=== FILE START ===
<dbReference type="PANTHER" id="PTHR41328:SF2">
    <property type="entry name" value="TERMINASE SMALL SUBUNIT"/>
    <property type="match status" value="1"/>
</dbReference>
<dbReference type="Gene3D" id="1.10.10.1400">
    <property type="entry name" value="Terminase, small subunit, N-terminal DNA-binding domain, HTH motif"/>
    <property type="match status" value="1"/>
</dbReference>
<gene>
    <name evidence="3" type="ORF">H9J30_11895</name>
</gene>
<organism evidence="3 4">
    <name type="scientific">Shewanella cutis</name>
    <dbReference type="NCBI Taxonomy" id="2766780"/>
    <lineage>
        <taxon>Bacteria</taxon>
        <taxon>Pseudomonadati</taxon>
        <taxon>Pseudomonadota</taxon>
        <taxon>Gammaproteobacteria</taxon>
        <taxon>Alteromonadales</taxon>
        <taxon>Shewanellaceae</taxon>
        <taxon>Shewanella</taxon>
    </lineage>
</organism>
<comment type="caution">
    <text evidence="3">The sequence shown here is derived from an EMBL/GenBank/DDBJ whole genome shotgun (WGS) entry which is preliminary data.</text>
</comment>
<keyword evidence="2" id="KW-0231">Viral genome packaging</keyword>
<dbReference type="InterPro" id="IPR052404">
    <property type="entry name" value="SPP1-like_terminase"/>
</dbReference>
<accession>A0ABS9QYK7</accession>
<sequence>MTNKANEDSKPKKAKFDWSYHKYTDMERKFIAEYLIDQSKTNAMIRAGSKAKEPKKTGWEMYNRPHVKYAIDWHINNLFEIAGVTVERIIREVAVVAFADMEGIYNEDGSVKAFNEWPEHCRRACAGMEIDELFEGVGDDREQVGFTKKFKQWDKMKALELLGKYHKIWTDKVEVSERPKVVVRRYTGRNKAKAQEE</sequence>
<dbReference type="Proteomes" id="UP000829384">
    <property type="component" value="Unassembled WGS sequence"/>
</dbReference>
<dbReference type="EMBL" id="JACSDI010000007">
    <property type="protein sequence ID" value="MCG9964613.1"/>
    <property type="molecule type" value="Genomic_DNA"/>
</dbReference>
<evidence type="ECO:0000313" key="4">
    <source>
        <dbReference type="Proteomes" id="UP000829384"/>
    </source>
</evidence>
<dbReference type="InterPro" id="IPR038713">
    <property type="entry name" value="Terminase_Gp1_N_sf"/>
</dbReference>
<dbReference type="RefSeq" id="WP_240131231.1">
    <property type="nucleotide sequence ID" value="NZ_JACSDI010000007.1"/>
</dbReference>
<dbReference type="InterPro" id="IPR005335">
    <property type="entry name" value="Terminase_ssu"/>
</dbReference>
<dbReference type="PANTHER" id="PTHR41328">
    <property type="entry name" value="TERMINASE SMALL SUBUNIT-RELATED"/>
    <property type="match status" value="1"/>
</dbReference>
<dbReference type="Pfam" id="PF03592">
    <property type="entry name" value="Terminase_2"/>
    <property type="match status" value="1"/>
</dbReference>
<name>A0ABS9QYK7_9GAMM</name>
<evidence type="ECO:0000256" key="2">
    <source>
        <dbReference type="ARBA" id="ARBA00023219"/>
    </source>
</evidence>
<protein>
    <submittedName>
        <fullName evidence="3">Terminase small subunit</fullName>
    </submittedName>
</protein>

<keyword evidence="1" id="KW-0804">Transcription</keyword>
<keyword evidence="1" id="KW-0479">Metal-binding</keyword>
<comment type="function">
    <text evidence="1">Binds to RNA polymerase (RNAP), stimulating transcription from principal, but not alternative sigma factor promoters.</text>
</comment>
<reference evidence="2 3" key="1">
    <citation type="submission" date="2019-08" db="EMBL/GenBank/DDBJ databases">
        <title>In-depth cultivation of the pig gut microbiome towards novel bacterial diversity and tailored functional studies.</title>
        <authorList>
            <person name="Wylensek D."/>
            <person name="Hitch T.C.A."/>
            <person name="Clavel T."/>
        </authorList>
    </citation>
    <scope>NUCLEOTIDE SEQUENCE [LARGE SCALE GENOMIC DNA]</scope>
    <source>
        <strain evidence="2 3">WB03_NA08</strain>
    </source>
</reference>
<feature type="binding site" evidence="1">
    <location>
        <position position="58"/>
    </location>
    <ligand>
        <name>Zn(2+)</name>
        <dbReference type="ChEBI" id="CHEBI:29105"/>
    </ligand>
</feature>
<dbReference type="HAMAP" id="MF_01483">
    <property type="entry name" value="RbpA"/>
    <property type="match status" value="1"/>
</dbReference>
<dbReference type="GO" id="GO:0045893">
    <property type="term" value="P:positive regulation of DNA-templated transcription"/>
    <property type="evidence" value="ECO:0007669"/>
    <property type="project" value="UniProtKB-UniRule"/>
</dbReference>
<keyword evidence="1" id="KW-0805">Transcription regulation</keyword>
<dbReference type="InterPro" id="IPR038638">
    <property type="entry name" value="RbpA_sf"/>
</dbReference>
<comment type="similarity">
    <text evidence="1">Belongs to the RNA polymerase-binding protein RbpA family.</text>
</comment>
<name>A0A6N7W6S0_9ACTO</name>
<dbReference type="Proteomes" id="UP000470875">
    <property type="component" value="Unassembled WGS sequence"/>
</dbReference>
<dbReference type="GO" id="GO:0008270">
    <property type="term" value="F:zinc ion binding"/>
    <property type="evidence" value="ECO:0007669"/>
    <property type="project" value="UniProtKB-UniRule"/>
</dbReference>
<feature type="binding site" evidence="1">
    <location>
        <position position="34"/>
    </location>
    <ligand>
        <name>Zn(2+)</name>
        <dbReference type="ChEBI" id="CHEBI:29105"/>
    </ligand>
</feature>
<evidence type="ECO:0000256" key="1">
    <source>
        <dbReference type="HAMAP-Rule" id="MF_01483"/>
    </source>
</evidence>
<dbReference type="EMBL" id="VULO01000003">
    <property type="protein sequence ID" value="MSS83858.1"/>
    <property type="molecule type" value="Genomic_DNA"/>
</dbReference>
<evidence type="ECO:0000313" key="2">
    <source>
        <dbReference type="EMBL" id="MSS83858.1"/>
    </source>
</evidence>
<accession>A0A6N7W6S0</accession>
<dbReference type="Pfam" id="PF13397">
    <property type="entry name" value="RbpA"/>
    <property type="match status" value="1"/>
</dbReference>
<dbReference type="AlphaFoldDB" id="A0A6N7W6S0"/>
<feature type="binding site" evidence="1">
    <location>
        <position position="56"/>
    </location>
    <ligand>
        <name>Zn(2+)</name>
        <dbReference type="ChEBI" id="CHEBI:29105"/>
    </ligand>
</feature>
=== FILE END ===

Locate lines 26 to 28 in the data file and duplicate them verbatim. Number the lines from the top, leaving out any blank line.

    <text evidence="3">The sequence shown here is derived from an EMBL/GenBank/DDBJ whole genome shotgun (WGS) entry which is preliminary data.</text>
</comment>
<keyword evidence="2" id="KW-0231">Viral genome packaging</keyword>